We have long advocated for a PM to join the Board Of Directors of a portfolio company:
A PM represents the first choice for many BoDs. They have the financial skills, and own a bunch of shares. They also know (or can learn) enough technical stuff to oversee executives. If you own a big slice of a portfolio company, a PM should consider seriously becoming a director there.
We’ve seen this with some frequency, too:After A Tough Year, Odey Asset Management Finishes 2021 On A High
For much of the past decade, Crispin Odey has been waiting for inflation to rear its ugly head. The fund manager has been positioned to take advantage of rising prices in his flagship hedge fund, the Odey European Fund, and has been trying to warn his investors about the risks of inflation through his annual Read More
?Jeff Smith served as BoD Chair at Darden, and just became a nominee at Depomed, the latter of which we highlighted earlier.
?Just this year, Dan Plants (CEO of Voce Capital) and Jim Mitaratonda (CEO of Barington Capital) have become nominees at FBR and Chico’s FAS, respectively, not the first time either has sought or accepted a BoD seat at a portfoilo company.
?Nelson Peltz demanded a BoD seat for himself at DuPont in 2014, which the company evidently refused, leading to the most contentious proxy contest that year.
Many other activist investor PMs do this every year. What do we make of it?
It signals that the company has become one of the most important ones in the portfolio. Joining the BoD shows company management, other shareholders, and most importantly his or her fund investors that the PM will devote scarce resources to that company.
A BoD seat represents that commitment in three ways:
Risk: a PM that joins a BoD accepts risk of litigation, and the associated cost and hassle of a lawsuit. Even with comprehensive indemnification and decent D&O insurance to cover the cost, a lawsuit brings with it endless document requests and depositions. Who really wants to turn over mobile phone records to a plaintiff attorney? And, activist situations, with troubled companies and possible M&A deals, bring with them a greater-than-average chance of lawsuits.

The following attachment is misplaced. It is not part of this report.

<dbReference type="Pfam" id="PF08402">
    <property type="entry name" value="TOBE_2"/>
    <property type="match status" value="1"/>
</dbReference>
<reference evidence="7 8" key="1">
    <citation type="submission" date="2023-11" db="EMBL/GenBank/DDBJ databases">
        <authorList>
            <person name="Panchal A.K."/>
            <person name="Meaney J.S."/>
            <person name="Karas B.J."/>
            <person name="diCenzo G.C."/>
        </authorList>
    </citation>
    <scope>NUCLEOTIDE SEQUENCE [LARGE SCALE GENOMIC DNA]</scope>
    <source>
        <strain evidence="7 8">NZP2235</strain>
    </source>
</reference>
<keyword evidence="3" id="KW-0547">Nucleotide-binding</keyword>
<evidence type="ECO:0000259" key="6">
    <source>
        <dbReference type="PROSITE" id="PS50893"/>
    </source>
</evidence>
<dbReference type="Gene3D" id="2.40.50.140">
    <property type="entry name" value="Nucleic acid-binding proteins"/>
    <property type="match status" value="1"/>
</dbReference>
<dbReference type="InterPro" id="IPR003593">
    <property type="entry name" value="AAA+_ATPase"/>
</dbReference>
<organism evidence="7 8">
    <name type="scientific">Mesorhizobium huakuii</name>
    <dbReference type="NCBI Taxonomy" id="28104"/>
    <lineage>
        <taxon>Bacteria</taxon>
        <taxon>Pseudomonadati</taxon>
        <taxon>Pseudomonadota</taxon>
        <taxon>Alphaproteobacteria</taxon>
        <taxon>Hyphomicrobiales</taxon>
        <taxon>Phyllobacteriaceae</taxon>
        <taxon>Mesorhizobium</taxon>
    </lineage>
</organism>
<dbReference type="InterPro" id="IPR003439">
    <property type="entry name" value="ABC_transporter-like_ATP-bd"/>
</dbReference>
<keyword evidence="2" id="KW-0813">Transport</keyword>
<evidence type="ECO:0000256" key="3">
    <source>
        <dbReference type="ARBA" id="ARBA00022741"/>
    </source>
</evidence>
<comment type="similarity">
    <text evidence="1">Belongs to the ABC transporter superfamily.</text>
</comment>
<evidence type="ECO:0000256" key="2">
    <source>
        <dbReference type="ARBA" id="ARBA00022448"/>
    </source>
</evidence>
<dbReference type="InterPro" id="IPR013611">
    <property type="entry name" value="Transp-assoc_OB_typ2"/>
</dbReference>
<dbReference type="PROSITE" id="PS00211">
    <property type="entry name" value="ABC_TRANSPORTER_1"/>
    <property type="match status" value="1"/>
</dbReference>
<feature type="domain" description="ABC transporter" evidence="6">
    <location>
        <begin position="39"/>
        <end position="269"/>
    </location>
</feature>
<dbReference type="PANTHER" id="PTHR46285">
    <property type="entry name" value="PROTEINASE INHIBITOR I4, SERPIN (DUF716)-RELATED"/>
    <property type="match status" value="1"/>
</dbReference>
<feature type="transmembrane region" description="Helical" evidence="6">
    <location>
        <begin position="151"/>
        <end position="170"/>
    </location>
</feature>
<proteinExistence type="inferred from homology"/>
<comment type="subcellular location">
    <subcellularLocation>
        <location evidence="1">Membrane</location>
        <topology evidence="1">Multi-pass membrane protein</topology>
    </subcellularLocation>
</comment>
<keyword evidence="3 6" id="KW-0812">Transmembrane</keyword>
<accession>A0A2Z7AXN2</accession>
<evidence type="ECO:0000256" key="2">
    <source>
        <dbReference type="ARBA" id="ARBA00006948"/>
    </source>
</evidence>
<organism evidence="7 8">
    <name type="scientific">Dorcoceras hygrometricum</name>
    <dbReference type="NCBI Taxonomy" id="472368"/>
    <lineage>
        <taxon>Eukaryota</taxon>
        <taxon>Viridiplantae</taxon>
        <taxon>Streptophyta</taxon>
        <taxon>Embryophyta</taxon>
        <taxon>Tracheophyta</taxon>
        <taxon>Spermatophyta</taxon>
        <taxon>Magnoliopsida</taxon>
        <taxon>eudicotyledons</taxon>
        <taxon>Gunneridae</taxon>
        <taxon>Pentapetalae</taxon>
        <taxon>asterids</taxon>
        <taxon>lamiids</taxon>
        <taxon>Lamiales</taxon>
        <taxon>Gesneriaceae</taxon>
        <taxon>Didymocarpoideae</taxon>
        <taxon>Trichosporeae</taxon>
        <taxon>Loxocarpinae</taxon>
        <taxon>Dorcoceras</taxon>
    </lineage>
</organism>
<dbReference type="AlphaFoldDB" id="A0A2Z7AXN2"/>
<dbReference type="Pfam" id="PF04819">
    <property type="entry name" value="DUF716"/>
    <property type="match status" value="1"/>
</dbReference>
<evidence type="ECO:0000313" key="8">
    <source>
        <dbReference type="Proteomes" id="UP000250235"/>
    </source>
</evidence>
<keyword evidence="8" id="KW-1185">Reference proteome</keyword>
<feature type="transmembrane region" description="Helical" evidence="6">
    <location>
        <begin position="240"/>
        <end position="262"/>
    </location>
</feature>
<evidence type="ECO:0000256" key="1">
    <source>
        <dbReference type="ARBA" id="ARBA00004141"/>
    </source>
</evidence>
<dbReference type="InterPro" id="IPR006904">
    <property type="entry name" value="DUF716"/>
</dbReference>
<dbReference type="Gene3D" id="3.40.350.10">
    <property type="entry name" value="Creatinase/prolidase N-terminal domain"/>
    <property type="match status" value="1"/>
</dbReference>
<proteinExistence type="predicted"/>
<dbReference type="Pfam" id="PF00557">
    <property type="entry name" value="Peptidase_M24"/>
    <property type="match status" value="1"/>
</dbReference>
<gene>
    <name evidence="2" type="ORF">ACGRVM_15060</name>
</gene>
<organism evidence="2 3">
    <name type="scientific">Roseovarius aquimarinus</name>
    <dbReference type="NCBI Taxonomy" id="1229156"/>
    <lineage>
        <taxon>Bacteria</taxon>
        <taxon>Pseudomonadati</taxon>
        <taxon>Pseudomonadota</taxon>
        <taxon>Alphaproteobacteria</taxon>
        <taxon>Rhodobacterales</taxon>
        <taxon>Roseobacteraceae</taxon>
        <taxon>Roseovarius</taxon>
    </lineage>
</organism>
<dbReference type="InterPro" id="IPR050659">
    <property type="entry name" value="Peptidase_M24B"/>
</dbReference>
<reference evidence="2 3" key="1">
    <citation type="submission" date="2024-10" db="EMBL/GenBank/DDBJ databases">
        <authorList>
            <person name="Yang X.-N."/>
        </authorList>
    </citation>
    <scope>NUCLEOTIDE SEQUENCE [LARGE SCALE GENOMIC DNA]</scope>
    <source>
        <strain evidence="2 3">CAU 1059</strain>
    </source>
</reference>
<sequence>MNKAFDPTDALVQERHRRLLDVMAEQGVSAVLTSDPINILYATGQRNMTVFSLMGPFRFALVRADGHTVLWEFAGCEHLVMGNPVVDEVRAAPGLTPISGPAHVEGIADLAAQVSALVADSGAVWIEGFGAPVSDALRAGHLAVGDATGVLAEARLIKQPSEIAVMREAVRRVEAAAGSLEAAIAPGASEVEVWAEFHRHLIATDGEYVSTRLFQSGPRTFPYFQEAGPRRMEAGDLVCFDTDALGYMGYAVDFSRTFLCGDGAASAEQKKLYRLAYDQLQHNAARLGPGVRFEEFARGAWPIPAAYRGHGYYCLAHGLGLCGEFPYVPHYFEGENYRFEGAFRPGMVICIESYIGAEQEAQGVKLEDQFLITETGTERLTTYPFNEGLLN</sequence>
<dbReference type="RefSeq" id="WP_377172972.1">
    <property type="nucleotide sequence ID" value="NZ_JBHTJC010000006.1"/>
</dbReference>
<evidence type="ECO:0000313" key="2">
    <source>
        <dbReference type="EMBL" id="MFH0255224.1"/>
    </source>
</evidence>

Trading: a director can’t easily trade shares, since he or she must do so outside of blackout periods, and must disclose promptly the size, price, and timing every trade. A PM that serves as a director thus agrees to these limits for the portfolio.
Time: the most valuable resource of all, taking hundreds of hours in year. Even the best-run companies now advise directors to budget 100 or more hours per year, for BoD and committee meetings, and preparation and follow-up. Activist situations demand even more time, with strategic reviews, CEO searches, and special committees to consider deals. Spending that time on a single portfolio company, denying time to other portfolio companies, new company research, fund raising, and fund management, means that BoD truly needs the experience and expertise of the PM.
At some portfolio companies, a PM can delegate a Board Of Directors seat to a partner, subordinate or an outsider. That company might not represent a large enough share of AUM, or its challenges might not require the PM’s time and attention.
On the other hand, the company might have become a big enough mess that the PM must join the BoD. This obviously motivated Bill Ackman to join the Valeant BoD. Doing so signals to everyone involved, especially fund investors, that turning around that situation has become his or her biggest priority.
Watch, then, when a PM decides to serve on a BoD, or even serve as a nominee for a slate. Even better, among the companies in a fund portfolio, watch which ones earn a PMs’ service as a director. If those merit his or her time, energy, and attention, they probably merit yours, too.
Board Of Directors